The way Uber operates is to challenge the law and use customer and drivers support to pressure governments to accommodate them. Generally they use the UberBlack platform (using private hire car drivers) to enter a new market. Once established they then expand to recruit existing cab drivers. This is followed by UberX which bypasses the expensive barriers to entry in the taxi industry with drivers receiving 75% of each fare. UberX can be up to 40% cheaper than traditional taxis. Despite its unregulated status, it has conducted around 10 million journeys in Australia and has around 1 million clients (2015).

Uber is the world's most highly valued start-up company, ie US$ 86 b. (mid 2017).

On the other hand it is facing some issues, such as

- trade secret lawsuit with Alphabet's Waymo on its self-driving automobile program

- sexual harassment allegations that have resulted in dismissal of several top executives including one of the founders (Travis Kalanick)

- corporate values that justified poor behaviour like "let builders build", "always be hustling", "toe-stepping", etc

- hacking of data, eg in 2017
"...Uber covered up the theft by hackers of data from 50 million passengers and 7 million drivers..."
The Lex Column, 2017

- foreign corruption, eg in 2017

"...Uber is under criminal investigation over possible violations of US Foreign Corrupt Practices Act..."
The Lex Column, 2017

- needs to change focus from expansion to profitability, ie

"...Would mean cutting costs, phasing out subsidies and perhaps leading markets - primarily European ones -where the regulatory climate is only going to get tougher for gig economy companies......Bluebird drivers are eventually recognised as employees, not independent contractors...... fare increases..... To spend more on each driverless car push rather than on trying to win dominance in specific cities. Gaining an edge in automated driving could differentiate Uber from competitors who now have much the same technology..."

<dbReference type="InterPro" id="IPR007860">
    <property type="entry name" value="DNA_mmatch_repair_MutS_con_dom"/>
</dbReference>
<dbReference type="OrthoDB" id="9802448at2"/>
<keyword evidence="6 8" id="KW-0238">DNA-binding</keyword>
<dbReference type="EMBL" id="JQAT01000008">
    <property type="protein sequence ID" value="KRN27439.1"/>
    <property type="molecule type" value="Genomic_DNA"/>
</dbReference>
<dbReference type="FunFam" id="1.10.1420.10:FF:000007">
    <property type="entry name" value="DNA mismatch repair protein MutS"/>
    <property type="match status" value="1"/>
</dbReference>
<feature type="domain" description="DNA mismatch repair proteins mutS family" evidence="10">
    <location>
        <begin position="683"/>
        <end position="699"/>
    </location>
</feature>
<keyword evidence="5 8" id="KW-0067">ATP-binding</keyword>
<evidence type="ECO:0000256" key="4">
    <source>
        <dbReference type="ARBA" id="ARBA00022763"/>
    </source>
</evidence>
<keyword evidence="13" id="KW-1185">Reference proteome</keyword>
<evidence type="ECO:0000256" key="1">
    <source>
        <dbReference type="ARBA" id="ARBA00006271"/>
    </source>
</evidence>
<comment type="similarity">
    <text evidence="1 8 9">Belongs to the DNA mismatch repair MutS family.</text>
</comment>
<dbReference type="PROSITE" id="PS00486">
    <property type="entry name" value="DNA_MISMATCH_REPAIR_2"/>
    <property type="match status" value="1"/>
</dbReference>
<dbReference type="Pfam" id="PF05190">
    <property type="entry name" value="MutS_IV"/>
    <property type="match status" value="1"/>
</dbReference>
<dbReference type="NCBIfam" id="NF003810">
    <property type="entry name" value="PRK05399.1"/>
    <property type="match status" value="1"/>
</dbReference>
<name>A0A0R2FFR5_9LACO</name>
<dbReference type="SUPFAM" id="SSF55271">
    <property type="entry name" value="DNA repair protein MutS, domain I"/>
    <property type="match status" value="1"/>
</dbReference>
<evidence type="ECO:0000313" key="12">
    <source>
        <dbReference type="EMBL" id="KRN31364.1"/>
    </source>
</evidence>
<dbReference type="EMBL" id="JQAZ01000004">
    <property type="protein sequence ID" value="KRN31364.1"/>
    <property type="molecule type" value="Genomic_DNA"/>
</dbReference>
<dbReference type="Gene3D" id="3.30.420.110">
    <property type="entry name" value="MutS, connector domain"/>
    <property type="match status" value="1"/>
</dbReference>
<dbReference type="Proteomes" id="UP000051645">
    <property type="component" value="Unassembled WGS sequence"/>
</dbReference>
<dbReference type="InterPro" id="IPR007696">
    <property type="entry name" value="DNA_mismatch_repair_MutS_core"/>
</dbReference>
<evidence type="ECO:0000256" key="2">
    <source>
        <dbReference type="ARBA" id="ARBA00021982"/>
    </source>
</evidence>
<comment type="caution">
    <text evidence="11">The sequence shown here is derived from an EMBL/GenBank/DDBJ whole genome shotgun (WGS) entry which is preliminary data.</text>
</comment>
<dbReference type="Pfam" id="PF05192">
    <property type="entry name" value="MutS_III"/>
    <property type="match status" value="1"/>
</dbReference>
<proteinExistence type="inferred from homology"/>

Leonid Bershidsky, 2017

Uber is a classical case of a successful start-up that fosters a testosterone-fuelled, macho, internal culture that has driven the organisation to initial spectacular success but is now beginning to haunt them.

Uber is a company that sacrificed everything for the superfast expansion, eg it doubled its gross revenue in 2016 to US $ 20 b. It stressed approaches like "always hustling", "principal confrontation", "bend the rules", etc.

"...Uber has tried to steamroll over competitors and sidestep regulators, including by devious technical means, to get where it is. Its business model and its narrative to investors who have made Uber the most highly valued start-up in the world have depended upon that ruthless expansion......focus on achievement at any price..."

Leonid Bershidsky, 2017

A report (Leonid Bershidsky, 2017) has suggested a set of standard corporate governance for start-ups that have lost their ways. It recommends

- less of a role for the founders

- employ more seasoned executives

- get more independent directors on the board

- conduct regular formal reviews

- provide feedback and compensation-setting procedures

- mandatory training for managers on governance

- robust complaint process

Also it is felt that Uber should focus on profitability rather than expansion

Since starting in 2009, it has not made a profit (Four Corners, 2019). They have "spent" billions of dollars.

Worldwide it has 3 million drivers that do 15 million daily trips

It collects much personal data from each trip

Its aim is to monitorise and monopolise the way we travel

It has been described as an illegal taxi service but sees itself as a technology company

Worldwide protests by taxi drivers

It has a policy to aggressively fight anybody who stands in its way, like regulators, industry players, competitors, etc, by whatever it takes, like 

- establishing "Threats Opts" that carries out surveillance, investigations, etc and acts like a Secret Service

- developed software like Ridley, Hell, Greyball, Surf, etc that destroys files, steals competitors' drivers, restricts regulators investigating its activities, etc. 

It uses technology to bypass regulations and has a philosophy of "easier to ask for forgiveness than permission". 

In a dispute with Google about stealing secrets on autonomous cars from Google; settled out-of-court!!!! 

In Australia, Uber has 60,000+ drivers who are regarded as contractors, not employees. Thus, they are not entitled to benefits like holidays, holiday pay, worker compensation, superannuation, etc. 

It charges drivers 25% of the revenue earned.

Branching into other businesses (not always successful)

With a tightening ride sharing market, Uber is branching out into other areas like